in the back of her mind
their dead baby
Train 595 is in from the Memory Foam series and was recovered by Paul Conneally and Maurice Maguire from a rubbish skip in a church graveyard.
Train 595 - some have already railed against the use of this train in presenting it as a new work of art or in fact presenting it at all. Conneally has been called “ghoulish” and others have opined that it’s disrespectful.
Conneally says: “Its neither - it’s memory foam and pearl headed pins from a rubbish skip”
A nother worries: “What if the family of the dead person it was originally made for see it? Won’t they be upset?”
The truth is these trains are, according to florists, a standard pattern, a popular shape to temporarily memorialise children and men that love trains.
“It’s not important which church yard it came from - it’s the one in your head right now.”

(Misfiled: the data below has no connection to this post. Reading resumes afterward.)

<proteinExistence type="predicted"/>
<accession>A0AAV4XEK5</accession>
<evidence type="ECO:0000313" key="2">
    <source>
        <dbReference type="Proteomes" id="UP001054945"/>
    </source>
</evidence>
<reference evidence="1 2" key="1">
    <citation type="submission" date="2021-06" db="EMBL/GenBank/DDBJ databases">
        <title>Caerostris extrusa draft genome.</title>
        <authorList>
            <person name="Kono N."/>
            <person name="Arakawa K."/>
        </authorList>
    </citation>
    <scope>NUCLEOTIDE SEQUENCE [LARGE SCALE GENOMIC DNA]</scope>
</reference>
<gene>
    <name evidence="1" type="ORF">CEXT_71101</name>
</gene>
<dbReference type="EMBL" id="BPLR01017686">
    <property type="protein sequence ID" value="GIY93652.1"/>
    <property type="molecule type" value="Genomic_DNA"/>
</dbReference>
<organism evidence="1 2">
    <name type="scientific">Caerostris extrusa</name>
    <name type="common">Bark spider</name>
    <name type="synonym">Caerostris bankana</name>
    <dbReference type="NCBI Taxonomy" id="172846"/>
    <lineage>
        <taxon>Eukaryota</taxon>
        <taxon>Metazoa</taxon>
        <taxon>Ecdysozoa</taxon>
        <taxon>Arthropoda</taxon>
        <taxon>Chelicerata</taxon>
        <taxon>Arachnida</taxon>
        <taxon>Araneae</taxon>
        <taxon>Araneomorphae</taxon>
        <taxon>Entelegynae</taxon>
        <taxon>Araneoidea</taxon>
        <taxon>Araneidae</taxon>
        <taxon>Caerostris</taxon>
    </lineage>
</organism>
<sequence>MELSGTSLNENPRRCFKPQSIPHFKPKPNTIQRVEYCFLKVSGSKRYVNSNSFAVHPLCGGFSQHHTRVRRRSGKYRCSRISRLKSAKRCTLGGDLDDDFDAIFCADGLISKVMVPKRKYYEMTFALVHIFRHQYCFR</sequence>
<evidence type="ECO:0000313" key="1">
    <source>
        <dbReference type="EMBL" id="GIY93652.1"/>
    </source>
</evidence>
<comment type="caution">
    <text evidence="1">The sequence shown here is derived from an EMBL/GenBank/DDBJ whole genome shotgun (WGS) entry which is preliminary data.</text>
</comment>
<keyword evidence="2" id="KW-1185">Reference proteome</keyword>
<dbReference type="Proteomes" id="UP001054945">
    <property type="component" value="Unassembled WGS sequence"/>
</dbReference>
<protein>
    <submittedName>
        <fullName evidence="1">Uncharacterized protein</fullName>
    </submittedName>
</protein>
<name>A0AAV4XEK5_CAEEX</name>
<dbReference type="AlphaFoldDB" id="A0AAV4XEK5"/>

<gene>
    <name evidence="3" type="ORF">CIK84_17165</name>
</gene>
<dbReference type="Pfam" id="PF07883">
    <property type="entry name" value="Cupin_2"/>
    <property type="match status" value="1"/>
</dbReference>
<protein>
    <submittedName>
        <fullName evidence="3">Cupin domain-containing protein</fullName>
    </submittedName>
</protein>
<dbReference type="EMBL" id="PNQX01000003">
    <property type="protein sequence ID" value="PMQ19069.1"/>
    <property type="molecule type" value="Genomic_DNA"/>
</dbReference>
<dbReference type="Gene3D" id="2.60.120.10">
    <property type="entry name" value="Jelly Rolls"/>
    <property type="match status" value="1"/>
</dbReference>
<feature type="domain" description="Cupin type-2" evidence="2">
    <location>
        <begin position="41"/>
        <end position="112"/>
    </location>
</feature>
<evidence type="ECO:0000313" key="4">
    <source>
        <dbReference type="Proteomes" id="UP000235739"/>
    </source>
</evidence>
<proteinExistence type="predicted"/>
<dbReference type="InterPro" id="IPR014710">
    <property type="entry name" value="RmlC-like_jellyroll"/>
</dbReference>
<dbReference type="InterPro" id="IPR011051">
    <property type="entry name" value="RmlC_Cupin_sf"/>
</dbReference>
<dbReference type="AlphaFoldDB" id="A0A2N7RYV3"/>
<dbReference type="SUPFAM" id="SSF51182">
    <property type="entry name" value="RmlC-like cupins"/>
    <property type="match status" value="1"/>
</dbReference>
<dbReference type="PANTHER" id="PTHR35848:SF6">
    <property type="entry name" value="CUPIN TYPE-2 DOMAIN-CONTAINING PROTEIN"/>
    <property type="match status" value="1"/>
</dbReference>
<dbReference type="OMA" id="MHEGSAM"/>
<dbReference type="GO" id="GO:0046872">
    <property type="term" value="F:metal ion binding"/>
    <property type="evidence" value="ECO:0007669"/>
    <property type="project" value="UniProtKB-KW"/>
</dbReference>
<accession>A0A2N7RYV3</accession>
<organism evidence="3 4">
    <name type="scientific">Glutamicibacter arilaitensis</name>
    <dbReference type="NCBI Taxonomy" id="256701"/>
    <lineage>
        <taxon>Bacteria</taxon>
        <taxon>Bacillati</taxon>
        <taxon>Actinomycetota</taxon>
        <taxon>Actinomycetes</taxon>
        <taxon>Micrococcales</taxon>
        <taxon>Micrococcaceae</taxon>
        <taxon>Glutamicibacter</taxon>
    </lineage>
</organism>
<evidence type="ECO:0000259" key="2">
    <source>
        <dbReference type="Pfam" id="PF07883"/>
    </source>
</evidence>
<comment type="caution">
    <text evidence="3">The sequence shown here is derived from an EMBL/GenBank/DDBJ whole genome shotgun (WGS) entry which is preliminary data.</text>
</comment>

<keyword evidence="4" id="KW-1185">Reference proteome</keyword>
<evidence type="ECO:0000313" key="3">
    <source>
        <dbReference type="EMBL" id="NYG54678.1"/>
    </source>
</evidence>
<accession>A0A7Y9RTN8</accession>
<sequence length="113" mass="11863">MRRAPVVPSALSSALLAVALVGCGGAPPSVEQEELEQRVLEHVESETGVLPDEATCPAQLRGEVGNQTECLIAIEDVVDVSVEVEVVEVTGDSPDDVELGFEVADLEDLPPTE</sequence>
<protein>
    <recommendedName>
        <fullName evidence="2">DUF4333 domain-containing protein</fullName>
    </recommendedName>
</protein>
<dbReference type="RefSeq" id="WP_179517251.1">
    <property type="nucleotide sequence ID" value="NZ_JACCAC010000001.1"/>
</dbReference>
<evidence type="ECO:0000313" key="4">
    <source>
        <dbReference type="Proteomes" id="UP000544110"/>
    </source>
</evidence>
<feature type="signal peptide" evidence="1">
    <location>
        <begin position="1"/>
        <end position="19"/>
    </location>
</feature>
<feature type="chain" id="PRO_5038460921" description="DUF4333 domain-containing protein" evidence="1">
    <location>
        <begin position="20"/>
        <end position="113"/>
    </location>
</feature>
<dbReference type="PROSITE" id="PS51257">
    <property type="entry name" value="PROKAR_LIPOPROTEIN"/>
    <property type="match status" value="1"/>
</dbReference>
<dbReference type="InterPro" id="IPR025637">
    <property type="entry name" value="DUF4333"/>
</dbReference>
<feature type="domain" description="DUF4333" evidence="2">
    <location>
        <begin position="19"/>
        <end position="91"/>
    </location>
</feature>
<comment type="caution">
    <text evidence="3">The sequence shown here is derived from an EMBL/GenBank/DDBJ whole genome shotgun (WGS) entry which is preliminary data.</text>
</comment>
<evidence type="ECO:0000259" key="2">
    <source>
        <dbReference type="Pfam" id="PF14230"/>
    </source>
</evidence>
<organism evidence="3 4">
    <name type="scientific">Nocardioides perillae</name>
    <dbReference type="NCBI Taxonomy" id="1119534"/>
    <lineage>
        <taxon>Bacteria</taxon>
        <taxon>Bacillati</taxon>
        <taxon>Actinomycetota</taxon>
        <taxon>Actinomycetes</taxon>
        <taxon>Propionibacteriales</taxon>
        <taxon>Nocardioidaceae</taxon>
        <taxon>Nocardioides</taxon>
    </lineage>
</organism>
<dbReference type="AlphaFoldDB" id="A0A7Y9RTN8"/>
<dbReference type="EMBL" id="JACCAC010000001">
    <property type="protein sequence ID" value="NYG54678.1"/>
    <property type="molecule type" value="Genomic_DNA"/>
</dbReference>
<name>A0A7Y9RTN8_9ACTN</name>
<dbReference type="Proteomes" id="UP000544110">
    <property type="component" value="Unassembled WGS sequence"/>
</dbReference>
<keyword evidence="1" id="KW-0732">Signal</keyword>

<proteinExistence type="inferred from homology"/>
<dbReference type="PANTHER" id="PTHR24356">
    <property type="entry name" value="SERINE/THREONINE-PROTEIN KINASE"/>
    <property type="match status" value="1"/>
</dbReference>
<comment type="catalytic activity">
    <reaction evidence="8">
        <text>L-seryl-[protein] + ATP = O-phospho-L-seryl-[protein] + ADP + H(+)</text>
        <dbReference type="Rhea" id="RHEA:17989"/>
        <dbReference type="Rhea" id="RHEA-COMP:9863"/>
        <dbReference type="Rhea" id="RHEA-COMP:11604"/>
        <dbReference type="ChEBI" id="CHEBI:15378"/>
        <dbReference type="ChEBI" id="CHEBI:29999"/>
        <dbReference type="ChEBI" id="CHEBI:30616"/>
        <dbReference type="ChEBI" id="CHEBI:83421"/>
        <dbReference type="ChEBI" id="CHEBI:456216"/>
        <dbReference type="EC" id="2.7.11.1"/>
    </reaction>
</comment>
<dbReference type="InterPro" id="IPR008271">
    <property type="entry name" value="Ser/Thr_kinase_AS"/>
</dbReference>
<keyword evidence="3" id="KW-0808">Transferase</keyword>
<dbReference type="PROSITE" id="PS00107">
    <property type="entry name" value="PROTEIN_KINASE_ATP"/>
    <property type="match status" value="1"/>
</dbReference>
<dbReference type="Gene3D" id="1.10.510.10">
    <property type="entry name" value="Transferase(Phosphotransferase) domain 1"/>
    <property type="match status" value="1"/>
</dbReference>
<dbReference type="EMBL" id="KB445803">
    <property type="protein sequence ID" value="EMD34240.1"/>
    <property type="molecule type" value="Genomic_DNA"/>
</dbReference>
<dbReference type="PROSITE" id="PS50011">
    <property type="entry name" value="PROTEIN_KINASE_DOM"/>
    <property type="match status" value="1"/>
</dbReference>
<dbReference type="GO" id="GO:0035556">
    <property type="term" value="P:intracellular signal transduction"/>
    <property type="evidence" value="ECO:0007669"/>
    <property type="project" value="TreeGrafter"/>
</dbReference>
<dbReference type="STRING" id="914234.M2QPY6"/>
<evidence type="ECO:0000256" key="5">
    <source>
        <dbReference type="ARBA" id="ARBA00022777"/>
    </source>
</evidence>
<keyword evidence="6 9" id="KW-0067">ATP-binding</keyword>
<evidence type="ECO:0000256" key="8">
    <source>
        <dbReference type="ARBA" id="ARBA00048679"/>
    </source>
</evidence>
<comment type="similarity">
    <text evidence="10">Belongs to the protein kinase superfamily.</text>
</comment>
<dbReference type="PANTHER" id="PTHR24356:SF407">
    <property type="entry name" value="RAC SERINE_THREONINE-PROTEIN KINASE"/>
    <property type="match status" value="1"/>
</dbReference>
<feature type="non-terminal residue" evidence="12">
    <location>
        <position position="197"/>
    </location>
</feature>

Video installation by artist Paul Conneally first shown during Liverpool Biennial 2006 as part of the RedSkyAtNight show. Explores issues of remembrance through images of bees leaving a poppy and none returning.
Where The Bee Sucks was made using footage shot in Windmill Community Garden Nottingham UK on UK Veterans Day 2006 - 90 Years on from the Somme.
On a personal level the piece brings memories of the artist’s two grandads together - Grandad Peace who ran away underage to the great war and Grandad Conneally who was blown up on the beaches the day after D-Day but survived. The song ‘Roses of Picardy’ was recorded during the First World War by John McCormac - a singer that was also Grandad Conneally’s favourite singer of Won’t You come Home Again Kathleen.Source: littleonion.posterous.com